Are you a keen quizzer? We’re looking for participants in a survey exploring the motivations and expertise development of those who take part in quizzing at any level. Could you help? Link is here: Quiz survey
What is creativity? Why are some people more creative than others? What do we know about the creative process? How do people decide whether one product is more creative than another?
Research has attempted to answer questions like these for decades, and made great progress in doing so. We can observe creativity in all domains of human thought, behaviour and experience, for instance creative cognition (insight, divergent thinking and creative problem-solving) and artistic performance (music, dance, art, design).
Many disciplines investigate creativity, including psychology, neuroscience, performance science, education, linguistics and philosophy. But we can ask: what’s new in the world of creativity research? What novel methods and approaches have been developed over the last few years?
To answer this question, Dr Philip Fine and Dr Kathryn Friedlander of our very own CREATE hub, together with Dr Amory Danek, Dr Ian Hocking and Professor Bill Thompson, have been co-editing a special issue of the open-access journal Frontiers in Psychology, entitled: Novel Approaches for Studying Creativity in Problem-Solving and Artistic Performance. It contains 27 articles showcasing the ‘state of the art’ in creativity research, and our recently published over-arching Editorial.
Over the next few months, we will be publishing a number of blog articles discussing some of the contents of these 27 articles. For the moment, please have a look at our conference poster which was presented at the ESCoP conference in September. For more information, do go and read our Editorial, which will give you a flavour of the special issue.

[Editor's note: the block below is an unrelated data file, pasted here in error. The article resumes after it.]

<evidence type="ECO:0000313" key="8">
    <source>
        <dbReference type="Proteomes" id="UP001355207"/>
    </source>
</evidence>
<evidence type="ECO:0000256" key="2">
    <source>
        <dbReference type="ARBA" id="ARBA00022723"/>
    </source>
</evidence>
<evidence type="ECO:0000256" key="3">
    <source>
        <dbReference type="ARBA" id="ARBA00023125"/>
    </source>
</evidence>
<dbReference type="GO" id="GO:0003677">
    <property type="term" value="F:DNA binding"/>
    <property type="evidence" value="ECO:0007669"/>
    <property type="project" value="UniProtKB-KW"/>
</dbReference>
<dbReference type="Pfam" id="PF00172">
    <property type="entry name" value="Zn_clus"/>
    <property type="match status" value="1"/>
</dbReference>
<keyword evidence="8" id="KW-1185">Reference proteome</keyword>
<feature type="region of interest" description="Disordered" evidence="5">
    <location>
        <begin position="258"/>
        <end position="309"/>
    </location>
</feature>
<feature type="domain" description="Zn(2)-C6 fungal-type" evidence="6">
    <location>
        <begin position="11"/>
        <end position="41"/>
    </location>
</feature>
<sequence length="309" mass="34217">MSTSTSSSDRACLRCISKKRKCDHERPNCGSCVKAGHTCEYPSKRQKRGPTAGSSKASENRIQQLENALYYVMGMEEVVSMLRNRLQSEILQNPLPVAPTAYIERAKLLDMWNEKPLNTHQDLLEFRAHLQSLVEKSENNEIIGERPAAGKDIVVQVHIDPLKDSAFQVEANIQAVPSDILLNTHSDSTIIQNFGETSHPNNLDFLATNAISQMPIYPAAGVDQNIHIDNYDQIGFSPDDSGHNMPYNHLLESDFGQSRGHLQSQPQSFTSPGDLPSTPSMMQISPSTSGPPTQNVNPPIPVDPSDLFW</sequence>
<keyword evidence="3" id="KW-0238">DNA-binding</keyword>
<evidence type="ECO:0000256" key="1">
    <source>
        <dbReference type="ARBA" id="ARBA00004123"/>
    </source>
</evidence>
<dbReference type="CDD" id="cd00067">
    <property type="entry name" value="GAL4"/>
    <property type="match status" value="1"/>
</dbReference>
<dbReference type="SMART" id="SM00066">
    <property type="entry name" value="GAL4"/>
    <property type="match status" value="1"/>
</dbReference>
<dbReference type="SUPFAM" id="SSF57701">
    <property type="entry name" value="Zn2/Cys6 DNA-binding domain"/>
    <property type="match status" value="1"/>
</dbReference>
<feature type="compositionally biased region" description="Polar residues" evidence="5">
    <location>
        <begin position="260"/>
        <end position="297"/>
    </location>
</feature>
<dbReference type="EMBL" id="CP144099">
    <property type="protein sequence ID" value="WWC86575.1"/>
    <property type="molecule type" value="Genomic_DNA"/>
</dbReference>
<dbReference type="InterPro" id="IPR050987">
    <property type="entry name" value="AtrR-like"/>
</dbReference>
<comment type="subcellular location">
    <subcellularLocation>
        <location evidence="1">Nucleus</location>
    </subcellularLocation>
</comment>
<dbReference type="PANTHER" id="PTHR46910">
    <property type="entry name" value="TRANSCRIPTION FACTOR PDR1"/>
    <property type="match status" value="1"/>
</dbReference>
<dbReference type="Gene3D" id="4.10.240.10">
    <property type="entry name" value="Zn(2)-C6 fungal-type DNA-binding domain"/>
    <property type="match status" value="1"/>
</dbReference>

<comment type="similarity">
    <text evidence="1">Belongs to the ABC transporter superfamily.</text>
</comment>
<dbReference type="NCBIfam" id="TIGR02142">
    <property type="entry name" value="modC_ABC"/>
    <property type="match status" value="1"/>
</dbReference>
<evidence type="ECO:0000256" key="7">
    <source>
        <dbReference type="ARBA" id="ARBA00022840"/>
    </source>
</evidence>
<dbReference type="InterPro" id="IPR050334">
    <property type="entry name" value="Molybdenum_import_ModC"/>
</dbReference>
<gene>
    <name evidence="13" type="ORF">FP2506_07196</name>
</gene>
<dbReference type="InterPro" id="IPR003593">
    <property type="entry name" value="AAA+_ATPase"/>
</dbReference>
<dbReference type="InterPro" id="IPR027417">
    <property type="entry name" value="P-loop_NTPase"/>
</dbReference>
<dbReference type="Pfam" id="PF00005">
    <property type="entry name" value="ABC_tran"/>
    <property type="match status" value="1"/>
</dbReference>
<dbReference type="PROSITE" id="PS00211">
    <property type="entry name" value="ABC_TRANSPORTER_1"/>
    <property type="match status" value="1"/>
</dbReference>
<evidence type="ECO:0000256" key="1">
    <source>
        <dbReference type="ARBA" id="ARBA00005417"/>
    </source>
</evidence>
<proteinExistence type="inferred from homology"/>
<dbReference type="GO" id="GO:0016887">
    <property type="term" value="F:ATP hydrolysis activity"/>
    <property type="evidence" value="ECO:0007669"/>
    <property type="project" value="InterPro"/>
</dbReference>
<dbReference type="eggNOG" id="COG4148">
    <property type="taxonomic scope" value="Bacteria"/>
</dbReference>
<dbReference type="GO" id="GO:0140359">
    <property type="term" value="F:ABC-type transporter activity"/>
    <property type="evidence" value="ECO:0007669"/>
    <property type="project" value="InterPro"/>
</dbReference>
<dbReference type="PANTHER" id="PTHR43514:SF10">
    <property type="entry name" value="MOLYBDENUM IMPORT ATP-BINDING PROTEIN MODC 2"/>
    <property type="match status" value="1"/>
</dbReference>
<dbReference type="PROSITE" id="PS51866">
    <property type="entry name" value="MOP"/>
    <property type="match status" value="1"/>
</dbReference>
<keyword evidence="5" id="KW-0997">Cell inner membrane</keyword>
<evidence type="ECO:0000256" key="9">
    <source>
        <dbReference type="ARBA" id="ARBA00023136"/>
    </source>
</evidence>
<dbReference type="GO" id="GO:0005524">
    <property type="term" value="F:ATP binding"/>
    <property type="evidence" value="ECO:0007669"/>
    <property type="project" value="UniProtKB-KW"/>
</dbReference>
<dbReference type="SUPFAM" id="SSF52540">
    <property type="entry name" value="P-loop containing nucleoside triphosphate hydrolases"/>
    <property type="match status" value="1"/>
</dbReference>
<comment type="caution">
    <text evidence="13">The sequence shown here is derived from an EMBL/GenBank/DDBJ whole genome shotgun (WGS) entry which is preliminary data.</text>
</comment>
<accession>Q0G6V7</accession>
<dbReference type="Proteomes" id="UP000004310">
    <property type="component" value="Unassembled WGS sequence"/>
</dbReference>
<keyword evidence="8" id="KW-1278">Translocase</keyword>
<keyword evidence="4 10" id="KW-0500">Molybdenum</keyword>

Image: Shutterstock 225930193, under licence.
We’re excited to announce that we are offering a new MSc by Research in the Psychology of Creativity and Performance Expertise, here at the University of Buckingham, with entry dates in September and January each year. This MSc is ideal for those with a first degree in Psychology who wish to take their knowledge further in this exciting field. Students can be full- or part-time.
Kathryn Friedlander takes a look at an alternative way of studying expertise, the Grounded Expertise Components Approach, suggesting that this might address some pitfalls of previous research.
We’ve all seen the long-running arguments over ‘expertise’ … Are the world’s greatest performers endowed at birth with a lucky genetic advantage? Or are they trained to excel through 10,000 hours of gruelling practice? Or perhaps a blend of both?Continue reading
Kathryn Friedlander explores the ‘kick’ we get from cracking a really good cryptic crossword clue.
A number of stories in the press earlier this year reported work carried out in Vienna and London on solving puzzles in a brain scanner. The study suggested that solving a clue to a puzzle can trigger a highly rewarding ‘Aha!’ (or ‘Eureka!’) insight moment, which releases dopamine into the brain. This is the reward chemical associated with daily activities such as eating, winning money … and having sex. This led to headlines promising that cryptic crosswords were ‘better than sex’… but what’s the reality behind the hype?
Gill Hill explains why investigating creative problem solving is sometimes – quite literally – child’s play.
People might be surprised to hear that the games they played as children can help scientists to explain how people think. For example, researchers have recently used rock, paper scissors as a model for decision making. Furthermore, chess is seen as a pursuit for ‘thinkers’ around the world, and we have consequently seen lots of research exploring psychological processes whilst people play.
Novel Approaches for Studying Creativity in Problem-Solving and Artistic Performance – a Frontiers in Psychology Research Topic, coming out in March 2018
Kathryn Friedlander invites creativity researchers world-wide to contribute to an exciting Frontiers in Psychology Research Topic, which went live last week.
Shouldn’t research into ‘creativity’ be pretty creative itself?
Philip Fine and I certainly think so, which is why we’ve been working with Frontiers in Psychology over the past few months to launch a new Research Topic looking at ‘Novel Approaches for Studying Creativity in Problem-Solving and Artistic Performance‘. The topic went live last week, and together with our other co-editors Roger Kneebone, Ian Hocking, Amory Danek and Bill Thompson we are busy advertising this opportunity as widely as possible, to connect with potential contributors. Do you fit the bill?